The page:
Last year, I testified on two campus free speech bills during the Utah Legislative Session, both sponsored by Utah Republican state Rep. Kim Coleman. At the time, I was interning for Americans for Prosperity – Utah, which wanted me to testify on these bills. One of t

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NYU journalism school hires reporter who resigned over Nazi tweet

New York University has hired a former New Yorker journalist who resigned after falsely reporting that an Immigration and Customs Enforcement agent had a Nazi tattoo.

The school has employed Talia Lavin, a former fact-checker for the New Yorker, to be an adjunct professor and teach a fall 2019 course called “Reporting on the Far Right,” as The Wrap was one of the first to report. Lavin has a focus on “far-right extremism and social justice,” according to her university bio.

“The course will also teach students vital tactics in identifying and tracking the spread of far-right movements online,” the course description says. “With the aid of landmark investigations on the subject, and guest speakers who are working reporters on the beat, the course will teach students how to track far-right harassment campaigns to their sources and uncover the identities of white supremacist propagandists on the web.”

[RELATED: NYU seeks 'historically underrepresented minority' for new prof]

In addition, the course also teaches students “the psychological impact of reporting on hate and the threats to physical safety and mental health that the beat represents.”

“The course will address issues of online harassment, from SEO bombing to SWATting, and will present students with a comprehensive toolkit to maintain their digital safety and protect their psyches while diving deep into disturbing material,” the description continues.

Lavin’s course meets once a week for nearly four hours per class. According to the description, students need “department consent” to take the course. Lavin commented on coverage of her course, stating on Twitter “imagine having nothing better to do with your life than pounce on an unemployed 29-year-old’s side gig. Its [sic] sad.”

[RELATED: NYU shoots down anti-Israel resolution passed by student gov]

When Lavin was still working for the New Yorker and after she had first reported on the Nazi tattoo, ICE tweeted out a statement specifically calling Lavin out for the mistake she made, stating that “anyone attempting to advance their personal political opinion by baselessly slandering an American hero should be issuing public apologies to Mr. [Justin] Gaertner and retractions. This includes Levin and the New Yorker.”

While Lavin did apologize to Gaertner, the ICE agent and war

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VIDEO: Students say offensive speech is not free speech

Campus Reform's Cabot Phillips, ahead of President Donald Trump signing an executive order Thursday that is intended to address free speech on college campuses, talked with students at Marymount University in Virginia to ask them their thoughts on what type of speech should be allowed and the type of speech they think crosses a line.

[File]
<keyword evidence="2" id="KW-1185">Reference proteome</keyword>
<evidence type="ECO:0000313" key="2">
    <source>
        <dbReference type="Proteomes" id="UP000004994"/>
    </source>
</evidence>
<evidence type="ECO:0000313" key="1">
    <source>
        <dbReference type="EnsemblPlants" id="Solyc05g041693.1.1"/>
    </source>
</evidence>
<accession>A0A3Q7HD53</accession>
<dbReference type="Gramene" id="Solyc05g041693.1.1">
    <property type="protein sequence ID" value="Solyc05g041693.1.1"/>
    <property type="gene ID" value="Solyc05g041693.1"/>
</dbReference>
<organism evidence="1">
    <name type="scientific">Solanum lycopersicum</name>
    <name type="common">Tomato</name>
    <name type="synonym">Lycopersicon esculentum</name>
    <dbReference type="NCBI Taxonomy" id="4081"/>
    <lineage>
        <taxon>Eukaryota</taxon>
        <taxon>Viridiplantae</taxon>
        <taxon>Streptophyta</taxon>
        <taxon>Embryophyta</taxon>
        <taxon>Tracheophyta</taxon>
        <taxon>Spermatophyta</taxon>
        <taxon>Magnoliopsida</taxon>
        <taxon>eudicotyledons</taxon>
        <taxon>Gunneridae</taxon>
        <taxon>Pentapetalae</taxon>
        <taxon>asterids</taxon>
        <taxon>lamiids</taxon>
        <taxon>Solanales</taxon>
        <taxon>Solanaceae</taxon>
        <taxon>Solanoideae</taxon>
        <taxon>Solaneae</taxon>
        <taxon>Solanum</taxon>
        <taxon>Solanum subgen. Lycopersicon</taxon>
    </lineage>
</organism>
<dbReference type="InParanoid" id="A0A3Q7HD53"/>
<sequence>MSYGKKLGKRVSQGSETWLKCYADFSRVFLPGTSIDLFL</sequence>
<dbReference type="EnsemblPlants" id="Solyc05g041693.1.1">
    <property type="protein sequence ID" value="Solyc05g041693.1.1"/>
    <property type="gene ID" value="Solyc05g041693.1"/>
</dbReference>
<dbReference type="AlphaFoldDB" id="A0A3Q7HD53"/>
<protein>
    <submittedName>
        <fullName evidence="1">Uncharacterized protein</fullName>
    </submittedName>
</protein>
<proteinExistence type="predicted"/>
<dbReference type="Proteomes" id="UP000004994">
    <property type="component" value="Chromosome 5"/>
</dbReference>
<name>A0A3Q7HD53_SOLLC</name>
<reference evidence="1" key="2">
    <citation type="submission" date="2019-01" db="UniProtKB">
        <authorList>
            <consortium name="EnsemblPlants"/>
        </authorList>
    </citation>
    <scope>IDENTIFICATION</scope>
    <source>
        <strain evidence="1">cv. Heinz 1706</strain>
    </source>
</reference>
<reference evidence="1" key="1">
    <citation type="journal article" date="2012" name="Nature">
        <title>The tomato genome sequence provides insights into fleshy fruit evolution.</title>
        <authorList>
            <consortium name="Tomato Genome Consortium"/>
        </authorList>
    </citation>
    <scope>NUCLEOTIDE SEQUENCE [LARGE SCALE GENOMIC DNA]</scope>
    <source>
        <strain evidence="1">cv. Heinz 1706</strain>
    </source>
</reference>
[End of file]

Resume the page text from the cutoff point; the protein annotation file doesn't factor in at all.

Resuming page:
A number of students suggested that hateful, offensive, or rude speech should not be considered free speech. 

"I think if it's, like, hateful and disrespectful to specific groups, then that's not OK," one student said.

Another student suggested that "I think that you can be rude but not saying anything discriminatory know..." while another stated, "I understand you have free rights to say what you want about people but when it's, like, negatively impacting our school as a whole and other students around you, that's crossing the line." 

Trump, on Thursday, will sign an executive order that will require colleges to certify they are complying with First Amendment protections in order to receive federal research dollars, according to a senior administration official. 

The official declined to provide any more details of what exactly is in the order. 

[RELATED: Trump to require colleges to support free speech if they want federal funds]

Trump previously stated at CPAC that the order would "require colleges and universities to support free speech if they want federal research dollars." In anticipation of what the president initially said, Campus Reform compiled a report, based on publicly available data, showing how much colleges and universities receive in federal research funding. 

The White House did not respond in time for publication to Campus Reform's request for further comment when asked if the order will, in fact, tie federal research dollars to colleges' support of free speech, as the president initially that said it would. 


Follow the authors of this article on Twitter: @JonStreet and @Cabot_Phillips